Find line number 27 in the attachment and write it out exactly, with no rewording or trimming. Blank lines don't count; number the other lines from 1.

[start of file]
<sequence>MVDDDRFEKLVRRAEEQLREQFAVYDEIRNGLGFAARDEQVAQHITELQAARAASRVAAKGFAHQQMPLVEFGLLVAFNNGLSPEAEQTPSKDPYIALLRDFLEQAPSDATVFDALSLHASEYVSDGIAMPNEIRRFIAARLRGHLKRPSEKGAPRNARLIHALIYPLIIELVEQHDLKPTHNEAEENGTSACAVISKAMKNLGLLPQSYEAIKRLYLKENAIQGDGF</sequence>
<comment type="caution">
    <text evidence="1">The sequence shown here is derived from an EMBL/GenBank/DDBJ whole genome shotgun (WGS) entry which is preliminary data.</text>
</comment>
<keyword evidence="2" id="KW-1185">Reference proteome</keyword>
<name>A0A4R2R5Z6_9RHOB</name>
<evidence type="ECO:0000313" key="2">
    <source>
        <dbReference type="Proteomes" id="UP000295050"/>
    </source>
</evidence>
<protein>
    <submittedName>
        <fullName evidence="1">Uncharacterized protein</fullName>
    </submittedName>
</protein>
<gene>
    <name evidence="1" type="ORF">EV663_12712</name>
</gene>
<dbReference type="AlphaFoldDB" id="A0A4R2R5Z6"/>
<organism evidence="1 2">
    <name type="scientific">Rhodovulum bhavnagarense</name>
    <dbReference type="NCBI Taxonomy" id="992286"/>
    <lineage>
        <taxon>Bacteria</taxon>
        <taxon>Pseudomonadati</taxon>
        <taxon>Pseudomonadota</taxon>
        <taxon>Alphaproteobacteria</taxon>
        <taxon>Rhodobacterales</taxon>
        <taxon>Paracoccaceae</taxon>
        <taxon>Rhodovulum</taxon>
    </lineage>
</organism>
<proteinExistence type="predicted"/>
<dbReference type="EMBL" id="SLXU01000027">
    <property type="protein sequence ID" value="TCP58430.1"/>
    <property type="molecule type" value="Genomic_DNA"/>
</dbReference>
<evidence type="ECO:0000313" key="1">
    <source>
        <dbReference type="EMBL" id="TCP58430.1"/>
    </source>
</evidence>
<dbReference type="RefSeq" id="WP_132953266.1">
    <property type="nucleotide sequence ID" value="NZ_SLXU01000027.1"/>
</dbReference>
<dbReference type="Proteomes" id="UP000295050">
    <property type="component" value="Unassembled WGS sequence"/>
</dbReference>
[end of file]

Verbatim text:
        <taxon>Pseudomonadota</taxon>